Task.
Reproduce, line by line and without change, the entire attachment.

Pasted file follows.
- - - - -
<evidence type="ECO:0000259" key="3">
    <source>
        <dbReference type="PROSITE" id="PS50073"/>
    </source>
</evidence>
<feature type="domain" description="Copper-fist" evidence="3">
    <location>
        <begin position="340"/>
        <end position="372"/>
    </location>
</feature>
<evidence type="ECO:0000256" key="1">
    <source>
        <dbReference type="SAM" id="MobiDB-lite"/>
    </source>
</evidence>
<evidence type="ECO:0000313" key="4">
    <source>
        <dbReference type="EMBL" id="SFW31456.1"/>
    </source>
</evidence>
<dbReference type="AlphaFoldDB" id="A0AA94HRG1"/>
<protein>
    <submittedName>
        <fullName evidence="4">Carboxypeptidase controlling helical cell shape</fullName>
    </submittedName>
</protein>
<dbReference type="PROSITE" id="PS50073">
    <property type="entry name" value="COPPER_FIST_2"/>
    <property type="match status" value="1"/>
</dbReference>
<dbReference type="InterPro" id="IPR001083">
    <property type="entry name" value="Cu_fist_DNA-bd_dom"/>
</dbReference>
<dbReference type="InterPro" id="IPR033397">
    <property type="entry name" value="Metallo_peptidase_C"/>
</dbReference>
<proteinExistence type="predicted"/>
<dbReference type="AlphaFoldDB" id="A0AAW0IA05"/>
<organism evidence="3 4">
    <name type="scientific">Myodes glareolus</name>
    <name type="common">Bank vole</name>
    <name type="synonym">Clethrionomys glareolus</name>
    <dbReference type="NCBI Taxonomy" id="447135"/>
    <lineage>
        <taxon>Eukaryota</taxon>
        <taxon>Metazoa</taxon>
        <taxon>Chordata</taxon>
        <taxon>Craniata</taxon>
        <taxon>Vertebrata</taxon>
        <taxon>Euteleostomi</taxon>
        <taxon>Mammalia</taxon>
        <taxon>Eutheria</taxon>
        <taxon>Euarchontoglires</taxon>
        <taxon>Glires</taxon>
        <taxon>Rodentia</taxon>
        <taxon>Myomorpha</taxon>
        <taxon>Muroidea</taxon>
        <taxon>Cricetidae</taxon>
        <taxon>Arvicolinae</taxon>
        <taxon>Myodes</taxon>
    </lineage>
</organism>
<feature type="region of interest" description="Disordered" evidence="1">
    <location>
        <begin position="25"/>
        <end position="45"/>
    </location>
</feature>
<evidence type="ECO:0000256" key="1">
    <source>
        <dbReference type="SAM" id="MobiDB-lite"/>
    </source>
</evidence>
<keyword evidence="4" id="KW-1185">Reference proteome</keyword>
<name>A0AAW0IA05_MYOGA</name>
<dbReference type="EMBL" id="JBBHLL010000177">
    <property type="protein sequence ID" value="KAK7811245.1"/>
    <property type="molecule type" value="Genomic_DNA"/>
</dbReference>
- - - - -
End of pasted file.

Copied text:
<evidence type="ECO:0000259" key="3">
    <source>
        <dbReference type="PROSITE" id="PS50073"/>
    </source>
</evidence>
<feature type="domain" description="Copper-fist" evidence="3">
    <location>
        <begin position="340"/>
        <end position="372"/>
    </location>
</feature>
<evidence type="ECO:0000256" key="1">
    <source>
        <dbReference type="SAM" id="MobiDB-lite"/>
    </source>
</evidence>
<evidence type="ECO:0000313" key="4">
    <source>
        <dbReference type="EMBL" id="SFW31456.1"/>
    </source>
</evidence>
<dbReference type="AlphaFoldDB" id="A0AA94HRG1"/>
<protein>
    <submittedName>
        <fullName evidence="4">Carboxypeptidase controlling helical cell shape</fullName>
    </submittedName>
</protein>
<dbReference type="PROSITE" id="PS50073">
    <property type="entry name" value="COPPER_FIST_2"/>
    <property type="match status" value="1"/>
</dbReference>
<dbReference type="InterPro" id="IPR001083">
    <property type="entry name" value="Cu_fist_DNA-bd_dom"/>
</dbReference>
<dbReference type="InterPro" id="IPR033397">
    <property type="entry name" value="Metallo_peptidase_C"/>
</dbReference>
<proteinExistence type="predicted"/>
<dbReference type="AlphaFoldDB" id="A0AAW0IA05"/>
<organism evidence="3 4">
    <name type="scientific">Myodes glareolus</name>
    <name type="common">Bank vole</name>
    <name type="synonym">Clethrionomys glareolus</name>
    <dbReference type="NCBI Taxonomy" id="447135"/>
    <lineage>
        <taxon>Eukaryota</taxon>
        <taxon>Metazoa</taxon>
        <taxon>Chordata</taxon>
        <taxon>Craniata</taxon>
        <taxon>Vertebrata</taxon>
        <taxon>Euteleostomi</taxon>
        <taxon>Mammalia</taxon>
        <taxon>Eutheria</taxon>
        <taxon>Euarchontoglires</taxon>
        <taxon>Glires</taxon>
        <taxon>Rodentia</taxon>
        <taxon>Myomorpha</taxon>
        <taxon>Muroidea</taxon>
        <taxon>Cricetidae</taxon>
        <taxon>Arvicolinae</taxon>
        <taxon>Myodes</taxon>
    </lineage>
</organism>
<feature type="region of interest" description="Disordered" evidence="1">
    <location>
        <begin position="25"/>
        <end position="45"/>
    </location>
</feature>
<evidence type="ECO:0000256" key="1">
    <source>
        <dbReference type="SAM" id="MobiDB-lite"/>
    </source>
</evidence>
<keyword evidence="4" id="KW-1185">Reference proteome</keyword>
<name>A0AAW0IA05_MYOGA</name>
<dbReference type="EMBL" id="JBBHLL010000177">
    <property type="protein sequence ID" value="KAK7811245.1"/>
    <property type="molecule type" value="Genomic_DNA"/>
</dbReference>